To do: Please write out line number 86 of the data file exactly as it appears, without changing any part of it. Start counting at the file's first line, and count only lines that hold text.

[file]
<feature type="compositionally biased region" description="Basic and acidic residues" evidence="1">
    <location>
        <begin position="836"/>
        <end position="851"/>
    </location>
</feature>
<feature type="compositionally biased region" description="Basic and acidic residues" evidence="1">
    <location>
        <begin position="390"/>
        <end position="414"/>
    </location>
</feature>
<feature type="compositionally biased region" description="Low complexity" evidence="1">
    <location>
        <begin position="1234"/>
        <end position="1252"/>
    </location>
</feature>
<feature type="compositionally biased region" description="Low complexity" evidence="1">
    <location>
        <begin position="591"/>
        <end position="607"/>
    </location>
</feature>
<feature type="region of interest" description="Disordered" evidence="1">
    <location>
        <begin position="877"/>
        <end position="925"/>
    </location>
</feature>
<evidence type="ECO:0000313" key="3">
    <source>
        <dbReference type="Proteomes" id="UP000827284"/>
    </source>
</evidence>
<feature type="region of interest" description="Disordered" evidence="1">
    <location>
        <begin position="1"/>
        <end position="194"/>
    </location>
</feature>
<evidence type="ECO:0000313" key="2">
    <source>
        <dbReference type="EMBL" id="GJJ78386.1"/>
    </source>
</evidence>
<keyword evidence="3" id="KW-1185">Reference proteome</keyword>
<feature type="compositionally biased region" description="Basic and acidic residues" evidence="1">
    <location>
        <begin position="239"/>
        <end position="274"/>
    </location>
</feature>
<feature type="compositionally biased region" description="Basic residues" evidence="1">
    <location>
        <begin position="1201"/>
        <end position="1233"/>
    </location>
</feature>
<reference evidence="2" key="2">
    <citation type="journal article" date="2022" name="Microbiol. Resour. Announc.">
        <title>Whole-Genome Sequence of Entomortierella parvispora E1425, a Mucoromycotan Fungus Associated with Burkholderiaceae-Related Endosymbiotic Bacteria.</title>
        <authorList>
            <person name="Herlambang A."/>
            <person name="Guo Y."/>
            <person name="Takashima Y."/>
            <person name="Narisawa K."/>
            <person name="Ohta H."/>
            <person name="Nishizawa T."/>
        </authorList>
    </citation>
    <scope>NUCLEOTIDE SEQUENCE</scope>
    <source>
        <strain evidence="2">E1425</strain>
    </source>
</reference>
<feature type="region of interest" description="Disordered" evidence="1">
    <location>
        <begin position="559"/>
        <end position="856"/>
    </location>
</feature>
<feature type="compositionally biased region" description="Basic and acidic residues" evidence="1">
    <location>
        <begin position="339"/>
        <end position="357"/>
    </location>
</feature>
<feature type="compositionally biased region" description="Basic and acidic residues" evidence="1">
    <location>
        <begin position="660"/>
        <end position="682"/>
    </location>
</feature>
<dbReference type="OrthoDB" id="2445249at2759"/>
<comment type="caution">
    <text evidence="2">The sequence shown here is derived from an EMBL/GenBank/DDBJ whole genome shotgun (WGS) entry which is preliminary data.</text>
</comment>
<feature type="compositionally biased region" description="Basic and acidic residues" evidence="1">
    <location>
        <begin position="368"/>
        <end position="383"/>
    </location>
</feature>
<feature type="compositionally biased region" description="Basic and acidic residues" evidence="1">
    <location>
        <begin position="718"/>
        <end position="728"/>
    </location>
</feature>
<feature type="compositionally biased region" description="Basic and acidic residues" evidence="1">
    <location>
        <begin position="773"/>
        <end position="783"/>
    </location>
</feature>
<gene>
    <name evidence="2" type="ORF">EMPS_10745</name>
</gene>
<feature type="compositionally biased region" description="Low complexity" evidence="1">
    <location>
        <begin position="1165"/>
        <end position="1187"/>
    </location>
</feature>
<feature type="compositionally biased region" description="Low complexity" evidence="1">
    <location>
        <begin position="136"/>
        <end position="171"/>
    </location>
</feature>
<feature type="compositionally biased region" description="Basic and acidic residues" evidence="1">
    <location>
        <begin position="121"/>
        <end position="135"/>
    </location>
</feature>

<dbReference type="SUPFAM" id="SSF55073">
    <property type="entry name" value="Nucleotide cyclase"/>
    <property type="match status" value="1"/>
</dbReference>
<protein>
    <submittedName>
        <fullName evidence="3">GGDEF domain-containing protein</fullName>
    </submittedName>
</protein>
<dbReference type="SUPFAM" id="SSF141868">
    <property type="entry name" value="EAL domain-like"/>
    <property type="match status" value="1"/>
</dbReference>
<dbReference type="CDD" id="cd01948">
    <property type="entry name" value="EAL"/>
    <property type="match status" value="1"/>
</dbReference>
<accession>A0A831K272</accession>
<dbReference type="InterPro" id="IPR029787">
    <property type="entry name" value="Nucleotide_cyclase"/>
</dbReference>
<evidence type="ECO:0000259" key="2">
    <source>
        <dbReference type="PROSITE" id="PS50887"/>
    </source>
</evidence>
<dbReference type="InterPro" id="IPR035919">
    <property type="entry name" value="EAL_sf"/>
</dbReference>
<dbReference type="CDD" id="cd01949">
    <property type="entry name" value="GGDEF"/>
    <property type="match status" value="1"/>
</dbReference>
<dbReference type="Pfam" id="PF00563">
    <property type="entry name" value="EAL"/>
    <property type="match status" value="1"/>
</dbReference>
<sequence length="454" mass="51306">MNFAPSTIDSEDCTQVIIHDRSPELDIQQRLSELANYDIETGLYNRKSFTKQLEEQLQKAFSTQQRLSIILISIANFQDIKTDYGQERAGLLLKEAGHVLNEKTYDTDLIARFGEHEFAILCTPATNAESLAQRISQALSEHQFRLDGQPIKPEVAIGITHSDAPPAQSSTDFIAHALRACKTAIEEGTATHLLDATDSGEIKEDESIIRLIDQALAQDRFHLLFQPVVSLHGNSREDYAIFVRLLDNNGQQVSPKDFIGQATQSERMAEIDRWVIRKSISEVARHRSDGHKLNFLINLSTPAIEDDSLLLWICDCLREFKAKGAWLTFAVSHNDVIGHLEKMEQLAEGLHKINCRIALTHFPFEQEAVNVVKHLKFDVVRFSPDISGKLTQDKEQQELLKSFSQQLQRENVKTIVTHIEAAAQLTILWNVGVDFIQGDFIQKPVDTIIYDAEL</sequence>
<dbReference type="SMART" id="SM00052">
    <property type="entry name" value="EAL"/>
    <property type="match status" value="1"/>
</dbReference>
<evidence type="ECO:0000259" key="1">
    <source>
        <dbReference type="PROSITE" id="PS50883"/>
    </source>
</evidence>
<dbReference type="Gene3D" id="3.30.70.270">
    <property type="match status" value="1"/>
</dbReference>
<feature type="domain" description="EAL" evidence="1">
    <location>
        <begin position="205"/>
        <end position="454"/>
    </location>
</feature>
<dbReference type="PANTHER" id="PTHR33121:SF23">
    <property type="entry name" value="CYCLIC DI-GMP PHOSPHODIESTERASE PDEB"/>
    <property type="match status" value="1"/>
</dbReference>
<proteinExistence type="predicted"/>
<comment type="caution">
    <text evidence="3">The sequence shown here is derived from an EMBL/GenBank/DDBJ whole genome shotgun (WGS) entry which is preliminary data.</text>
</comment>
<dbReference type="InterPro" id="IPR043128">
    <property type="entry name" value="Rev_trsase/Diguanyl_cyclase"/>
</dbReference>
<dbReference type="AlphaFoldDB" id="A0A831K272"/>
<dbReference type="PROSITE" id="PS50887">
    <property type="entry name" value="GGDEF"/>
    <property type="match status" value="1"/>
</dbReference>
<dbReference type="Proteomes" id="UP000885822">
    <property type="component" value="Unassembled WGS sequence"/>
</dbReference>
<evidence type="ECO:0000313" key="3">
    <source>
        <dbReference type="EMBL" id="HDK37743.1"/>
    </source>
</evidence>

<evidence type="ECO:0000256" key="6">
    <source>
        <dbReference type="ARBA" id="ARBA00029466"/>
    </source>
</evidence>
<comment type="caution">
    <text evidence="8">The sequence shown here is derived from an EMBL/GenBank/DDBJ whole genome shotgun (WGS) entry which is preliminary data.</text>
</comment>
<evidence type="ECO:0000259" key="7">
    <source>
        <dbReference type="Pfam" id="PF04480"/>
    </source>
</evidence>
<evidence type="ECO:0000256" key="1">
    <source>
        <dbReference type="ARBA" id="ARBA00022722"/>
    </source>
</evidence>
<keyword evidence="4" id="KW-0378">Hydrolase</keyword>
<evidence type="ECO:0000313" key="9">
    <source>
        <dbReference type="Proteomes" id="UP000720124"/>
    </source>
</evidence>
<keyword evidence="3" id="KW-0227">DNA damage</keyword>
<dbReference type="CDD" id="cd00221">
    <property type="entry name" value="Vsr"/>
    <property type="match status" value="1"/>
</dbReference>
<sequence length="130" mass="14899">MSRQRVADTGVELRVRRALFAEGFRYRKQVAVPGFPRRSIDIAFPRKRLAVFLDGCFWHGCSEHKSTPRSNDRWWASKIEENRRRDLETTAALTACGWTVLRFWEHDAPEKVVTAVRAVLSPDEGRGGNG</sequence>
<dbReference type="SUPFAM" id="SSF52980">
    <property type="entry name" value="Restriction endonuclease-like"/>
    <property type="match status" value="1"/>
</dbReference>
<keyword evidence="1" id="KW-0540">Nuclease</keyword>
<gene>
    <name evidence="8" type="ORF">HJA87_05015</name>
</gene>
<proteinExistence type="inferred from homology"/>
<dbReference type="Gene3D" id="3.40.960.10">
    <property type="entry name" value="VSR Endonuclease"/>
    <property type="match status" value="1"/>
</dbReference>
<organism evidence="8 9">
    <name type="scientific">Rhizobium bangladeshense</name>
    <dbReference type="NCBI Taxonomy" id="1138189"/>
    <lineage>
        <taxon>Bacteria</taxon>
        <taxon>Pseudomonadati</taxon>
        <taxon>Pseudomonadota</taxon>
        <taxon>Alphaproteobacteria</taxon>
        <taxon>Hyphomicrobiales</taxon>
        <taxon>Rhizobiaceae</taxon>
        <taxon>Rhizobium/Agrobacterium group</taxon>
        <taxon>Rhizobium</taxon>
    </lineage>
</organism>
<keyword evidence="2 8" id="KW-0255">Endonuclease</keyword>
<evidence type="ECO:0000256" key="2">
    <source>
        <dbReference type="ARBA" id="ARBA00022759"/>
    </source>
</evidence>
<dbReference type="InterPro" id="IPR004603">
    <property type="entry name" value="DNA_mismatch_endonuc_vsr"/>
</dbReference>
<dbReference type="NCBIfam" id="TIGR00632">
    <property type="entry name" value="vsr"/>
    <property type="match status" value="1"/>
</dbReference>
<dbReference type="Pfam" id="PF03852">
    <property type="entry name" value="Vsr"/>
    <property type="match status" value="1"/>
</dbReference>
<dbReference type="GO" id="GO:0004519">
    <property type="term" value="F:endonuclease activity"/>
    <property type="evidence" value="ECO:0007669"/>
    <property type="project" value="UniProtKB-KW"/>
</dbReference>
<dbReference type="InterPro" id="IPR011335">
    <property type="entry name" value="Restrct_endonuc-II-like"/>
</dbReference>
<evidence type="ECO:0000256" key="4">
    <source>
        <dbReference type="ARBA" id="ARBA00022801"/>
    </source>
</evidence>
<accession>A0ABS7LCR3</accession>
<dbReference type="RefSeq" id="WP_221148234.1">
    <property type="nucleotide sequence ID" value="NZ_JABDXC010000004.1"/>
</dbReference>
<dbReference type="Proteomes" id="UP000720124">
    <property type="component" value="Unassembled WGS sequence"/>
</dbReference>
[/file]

        <end position="357"/>